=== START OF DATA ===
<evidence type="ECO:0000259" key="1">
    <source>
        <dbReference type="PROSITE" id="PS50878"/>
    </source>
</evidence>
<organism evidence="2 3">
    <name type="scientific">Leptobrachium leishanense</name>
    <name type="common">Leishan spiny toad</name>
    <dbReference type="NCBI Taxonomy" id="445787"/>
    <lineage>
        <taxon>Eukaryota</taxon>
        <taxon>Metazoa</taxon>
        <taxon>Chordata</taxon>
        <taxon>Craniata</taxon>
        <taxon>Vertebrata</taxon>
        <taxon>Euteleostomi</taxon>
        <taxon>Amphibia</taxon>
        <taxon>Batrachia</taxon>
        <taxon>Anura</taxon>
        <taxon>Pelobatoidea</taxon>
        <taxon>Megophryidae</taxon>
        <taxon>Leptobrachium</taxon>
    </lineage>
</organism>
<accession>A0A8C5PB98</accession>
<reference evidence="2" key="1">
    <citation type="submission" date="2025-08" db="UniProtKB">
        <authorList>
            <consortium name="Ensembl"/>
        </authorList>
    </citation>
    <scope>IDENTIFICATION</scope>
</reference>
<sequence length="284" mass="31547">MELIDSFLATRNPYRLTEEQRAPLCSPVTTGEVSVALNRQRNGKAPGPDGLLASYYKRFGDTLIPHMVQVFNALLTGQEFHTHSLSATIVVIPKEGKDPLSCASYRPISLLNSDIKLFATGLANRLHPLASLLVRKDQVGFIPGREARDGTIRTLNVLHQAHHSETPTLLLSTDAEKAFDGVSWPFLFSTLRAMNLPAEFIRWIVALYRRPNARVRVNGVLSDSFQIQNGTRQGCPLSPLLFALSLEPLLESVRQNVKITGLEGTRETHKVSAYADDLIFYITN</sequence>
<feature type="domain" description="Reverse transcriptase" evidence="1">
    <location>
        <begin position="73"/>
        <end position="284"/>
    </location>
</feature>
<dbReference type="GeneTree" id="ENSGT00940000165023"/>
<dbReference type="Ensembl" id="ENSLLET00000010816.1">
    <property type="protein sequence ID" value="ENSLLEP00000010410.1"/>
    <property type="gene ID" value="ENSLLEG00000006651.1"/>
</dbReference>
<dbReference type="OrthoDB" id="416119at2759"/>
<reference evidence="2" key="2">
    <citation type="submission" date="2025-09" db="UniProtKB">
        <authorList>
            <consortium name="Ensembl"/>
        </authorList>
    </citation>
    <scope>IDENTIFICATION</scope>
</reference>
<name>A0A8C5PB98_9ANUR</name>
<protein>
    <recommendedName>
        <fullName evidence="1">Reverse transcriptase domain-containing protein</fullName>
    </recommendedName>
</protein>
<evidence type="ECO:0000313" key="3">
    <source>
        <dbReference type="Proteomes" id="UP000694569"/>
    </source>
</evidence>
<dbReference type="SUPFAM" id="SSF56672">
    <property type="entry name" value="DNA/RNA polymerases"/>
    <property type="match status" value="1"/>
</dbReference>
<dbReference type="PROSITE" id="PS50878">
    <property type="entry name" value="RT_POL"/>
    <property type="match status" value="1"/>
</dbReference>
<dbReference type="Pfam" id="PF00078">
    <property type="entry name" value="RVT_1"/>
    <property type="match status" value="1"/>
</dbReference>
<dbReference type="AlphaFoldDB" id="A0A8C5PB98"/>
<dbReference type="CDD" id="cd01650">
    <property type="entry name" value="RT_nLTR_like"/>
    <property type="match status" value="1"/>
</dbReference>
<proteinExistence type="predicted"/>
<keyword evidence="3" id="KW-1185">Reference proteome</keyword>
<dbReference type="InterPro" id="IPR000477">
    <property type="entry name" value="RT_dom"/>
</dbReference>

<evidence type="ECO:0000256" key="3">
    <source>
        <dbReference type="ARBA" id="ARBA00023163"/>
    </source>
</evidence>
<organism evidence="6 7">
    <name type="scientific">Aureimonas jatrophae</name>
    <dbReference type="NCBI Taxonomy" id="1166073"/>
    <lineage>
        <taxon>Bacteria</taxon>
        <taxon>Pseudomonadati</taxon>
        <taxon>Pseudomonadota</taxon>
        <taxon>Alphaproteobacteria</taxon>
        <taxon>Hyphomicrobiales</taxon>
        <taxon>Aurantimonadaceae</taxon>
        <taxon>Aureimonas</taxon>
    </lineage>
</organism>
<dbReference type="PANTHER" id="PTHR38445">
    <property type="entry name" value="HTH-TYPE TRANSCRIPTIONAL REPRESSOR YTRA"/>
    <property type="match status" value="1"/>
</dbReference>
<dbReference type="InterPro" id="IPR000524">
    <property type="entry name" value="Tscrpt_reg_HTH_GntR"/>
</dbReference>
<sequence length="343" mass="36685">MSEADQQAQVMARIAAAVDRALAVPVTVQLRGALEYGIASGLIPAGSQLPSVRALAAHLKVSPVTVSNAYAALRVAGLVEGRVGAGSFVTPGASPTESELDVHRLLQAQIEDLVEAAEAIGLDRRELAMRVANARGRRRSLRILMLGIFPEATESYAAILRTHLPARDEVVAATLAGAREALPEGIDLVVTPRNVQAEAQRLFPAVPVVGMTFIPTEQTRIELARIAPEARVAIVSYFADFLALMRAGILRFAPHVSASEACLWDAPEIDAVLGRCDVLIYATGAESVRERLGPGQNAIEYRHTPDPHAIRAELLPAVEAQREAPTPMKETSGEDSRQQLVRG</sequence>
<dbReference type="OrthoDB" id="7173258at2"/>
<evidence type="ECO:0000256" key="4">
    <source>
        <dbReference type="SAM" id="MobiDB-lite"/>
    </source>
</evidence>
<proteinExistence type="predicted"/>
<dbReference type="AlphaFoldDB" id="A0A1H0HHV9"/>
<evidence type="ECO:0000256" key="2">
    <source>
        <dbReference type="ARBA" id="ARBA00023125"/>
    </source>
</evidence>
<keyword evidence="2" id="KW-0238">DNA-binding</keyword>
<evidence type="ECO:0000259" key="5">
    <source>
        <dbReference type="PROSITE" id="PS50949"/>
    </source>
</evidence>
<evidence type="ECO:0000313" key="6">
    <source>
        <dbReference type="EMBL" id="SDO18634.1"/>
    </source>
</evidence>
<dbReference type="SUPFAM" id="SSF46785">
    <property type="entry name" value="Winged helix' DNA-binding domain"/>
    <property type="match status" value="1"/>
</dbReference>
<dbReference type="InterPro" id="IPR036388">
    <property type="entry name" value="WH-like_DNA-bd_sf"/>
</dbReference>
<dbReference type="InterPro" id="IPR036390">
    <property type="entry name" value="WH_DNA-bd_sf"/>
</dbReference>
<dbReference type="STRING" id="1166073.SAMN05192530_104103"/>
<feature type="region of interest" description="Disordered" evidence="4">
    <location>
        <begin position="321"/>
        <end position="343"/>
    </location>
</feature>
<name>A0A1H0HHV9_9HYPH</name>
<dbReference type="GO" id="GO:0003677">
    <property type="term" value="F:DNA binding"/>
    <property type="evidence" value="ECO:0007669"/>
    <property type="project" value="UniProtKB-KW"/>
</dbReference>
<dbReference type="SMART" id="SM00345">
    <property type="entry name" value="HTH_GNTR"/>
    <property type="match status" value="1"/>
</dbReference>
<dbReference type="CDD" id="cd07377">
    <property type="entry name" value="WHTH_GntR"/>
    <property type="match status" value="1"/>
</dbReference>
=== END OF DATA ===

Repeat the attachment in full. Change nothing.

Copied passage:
<evidence type="ECO:0000259" key="1">
    <source>
        <dbReference type="PROSITE" id="PS50878"/>
    </source>
</evidence>
<organism evidence="2 3">
    <name type="scientific">Leptobrachium leishanense</name>
    <name type="common">Leishan spiny toad</name>
    <dbReference type="NCBI Taxonomy" id="445787"/>
    <lineage>
        <taxon>Eukaryota</taxon>
        <taxon>Metazoa</taxon>
        <taxon>Chordata</taxon>
        <taxon>Craniata</taxon>
        <taxon>Vertebrata</taxon>
        <taxon>Euteleostomi</taxon>
        <taxon>Amphibia</taxon>
        <taxon>Batrachia</taxon>
        <taxon>Anura</taxon>
        <taxon>Pelobatoidea</taxon>
        <taxon>Megophryidae</taxon>
        <taxon>Leptobrachium</taxon>
    </lineage>
</organism>
<accession>A0A8C5PB98</accession>
<reference evidence="2" key="1">
    <citation type="submission" date="2025-08" db="UniProtKB">
        <authorList>
            <consortium name="Ensembl"/>
        </authorList>
    </citation>
    <scope>IDENTIFICATION</scope>
</reference>
<sequence length="284" mass="31547">MELIDSFLATRNPYRLTEEQRAPLCSPVTTGEVSVALNRQRNGKAPGPDGLLASYYKRFGDTLIPHMVQVFNALLTGQEFHTHSLSATIVVIPKEGKDPLSCASYRPISLLNSDIKLFATGLANRLHPLASLLVRKDQVGFIPGREARDGTIRTLNVLHQAHHSETPTLLLSTDAEKAFDGVSWPFLFSTLRAMNLPAEFIRWIVALYRRPNARVRVNGVLSDSFQIQNGTRQGCPLSPLLFALSLEPLLESVRQNVKITGLEGTRETHKVSAYADDLIFYITN</sequence>
<feature type="domain" description="Reverse transcriptase" evidence="1">
    <location>
        <begin position="73"/>
        <end position="284"/>
    </location>
</feature>
<dbReference type="GeneTree" id="ENSGT00940000165023"/>
<dbReference type="Ensembl" id="ENSLLET00000010816.1">
    <property type="protein sequence ID" value="ENSLLEP00000010410.1"/>
    <property type="gene ID" value="ENSLLEG00000006651.1"/>
</dbReference>
<dbReference type="OrthoDB" id="416119at2759"/>
<reference evidence="2" key="2">
    <citation type="submission" date="2025-09" db="UniProtKB">
        <authorList>
            <consortium name="Ensembl"/>
        </authorList>
    </citation>
    <scope>IDENTIFICATION</scope>
</reference>
<name>A0A8C5PB98_9ANUR</name>
<protein>
    <recommendedName>
        <fullName evidence="1">Reverse transcriptase domain-containing protein</fullName>
    </recommendedName>
</protein>
<evidence type="ECO:0000313" key="3">
    <source>
        <dbReference type="Proteomes" id="UP000694569"/>
    </source>
</evidence>
<dbReference type="SUPFAM" id="SSF56672">
    <property type="entry name" value="DNA/RNA polymerases"/>
    <property type="match status" value="1"/>
</dbReference>
<dbReference type="PROSITE" id="PS50878">
    <property type="entry name" value="RT_POL"/>
    <property type="match status" value="1"/>
</dbReference>
<dbReference type="Pfam" id="PF00078">
    <property type="entry name" value="RVT_1"/>
    <property type="match status" value="1"/>
</dbReference>
<dbReference type="AlphaFoldDB" id="A0A8C5PB98"/>
<dbReference type="CDD" id="cd01650">
    <property type="entry name" value="RT_nLTR_like"/>
    <property type="match status" value="1"/>
</dbReference>
<proteinExistence type="predicted"/>
<keyword evidence="3" id="KW-1185">Reference proteome</keyword>
<dbReference type="InterPro" id="IPR000477">
    <property type="entry name" value="RT_dom"/>
</dbReference>

<evidence type="ECO:0000256" key="3">
    <source>
        <dbReference type="ARBA" id="ARBA00023163"/>
    </source>
</evidence>
<organism evidence="6 7">
    <name type="scientific">Aureimonas jatrophae</name>
    <dbReference type="NCBI Taxonomy" id="1166073"/>
    <lineage>
        <taxon>Bacteria</taxon>
        <taxon>Pseudomonadati</taxon>
        <taxon>Pseudomonadota</taxon>
        <taxon>Alphaproteobacteria</taxon>
        <taxon>Hyphomicrobiales</taxon>
        <taxon>Aurantimonadaceae</taxon>
        <taxon>Aureimonas</taxon>
    </lineage>
</organism>
<dbReference type="PANTHER" id="PTHR38445">
    <property type="entry name" value="HTH-TYPE TRANSCRIPTIONAL REPRESSOR YTRA"/>
    <property type="match status" value="1"/>
</dbReference>
<dbReference type="InterPro" id="IPR000524">
    <property type="entry name" value="Tscrpt_reg_HTH_GntR"/>
</dbReference>
<sequence length="343" mass="36685">MSEADQQAQVMARIAAAVDRALAVPVTVQLRGALEYGIASGLIPAGSQLPSVRALAAHLKVSPVTVSNAYAALRVAGLVEGRVGAGSFVTPGASPTESELDVHRLLQAQIEDLVEAAEAIGLDRRELAMRVANARGRRRSLRILMLGIFPEATESYAAILRTHLPARDEVVAATLAGAREALPEGIDLVVTPRNVQAEAQRLFPAVPVVGMTFIPTEQTRIELARIAPEARVAIVSYFADFLALMRAGILRFAPHVSASEACLWDAPEIDAVLGRCDVLIYATGAESVRERLGPGQNAIEYRHTPDPHAIRAELLPAVEAQREAPTPMKETSGEDSRQQLVRG</sequence>
<dbReference type="OrthoDB" id="7173258at2"/>
<evidence type="ECO:0000256" key="4">
    <source>
        <dbReference type="SAM" id="MobiDB-lite"/>
    </source>
</evidence>
<proteinExistence type="predicted"/>
<dbReference type="AlphaFoldDB" id="A0A1H0HHV9"/>
<evidence type="ECO:0000256" key="2">
    <source>
        <dbReference type="ARBA" id="ARBA00023125"/>
    </source>
</evidence>
<keyword evidence="2" id="KW-0238">DNA-binding</keyword>
<evidence type="ECO:0000259" key="5">
    <source>
        <dbReference type="PROSITE" id="PS50949"/>
    </source>
</evidence>
<evidence type="ECO:0000313" key="6">
    <source>
        <dbReference type="EMBL" id="SDO18634.1"/>
    </source>
</evidence>
<dbReference type="SUPFAM" id="SSF46785">
    <property type="entry name" value="Winged helix' DNA-binding domain"/>
    <property type="match status" value="1"/>
</dbReference>
<dbReference type="InterPro" id="IPR036388">
    <property type="entry name" value="WH-like_DNA-bd_sf"/>
</dbReference>
<dbReference type="InterPro" id="IPR036390">
    <property type="entry name" value="WH_DNA-bd_sf"/>
</dbReference>
<dbReference type="STRING" id="1166073.SAMN05192530_104103"/>
<feature type="region of interest" description="Disordered" evidence="4">
    <location>
        <begin position="321"/>
        <end position="343"/>
    </location>
</feature>
<name>A0A1H0HHV9_9HYPH</name>
<dbReference type="GO" id="GO:0003677">
    <property type="term" value="F:DNA binding"/>
    <property type="evidence" value="ECO:0007669"/>
    <property type="project" value="UniProtKB-KW"/>
</dbReference>
<dbReference type="SMART" id="SM00345">
    <property type="entry name" value="HTH_GNTR"/>
    <property type="match status" value="1"/>
</dbReference>
<dbReference type="CDD" id="cd07377">
    <property type="entry name" value="WHTH_GntR"/>
    <property type="match status" value="1"/>
</dbReference>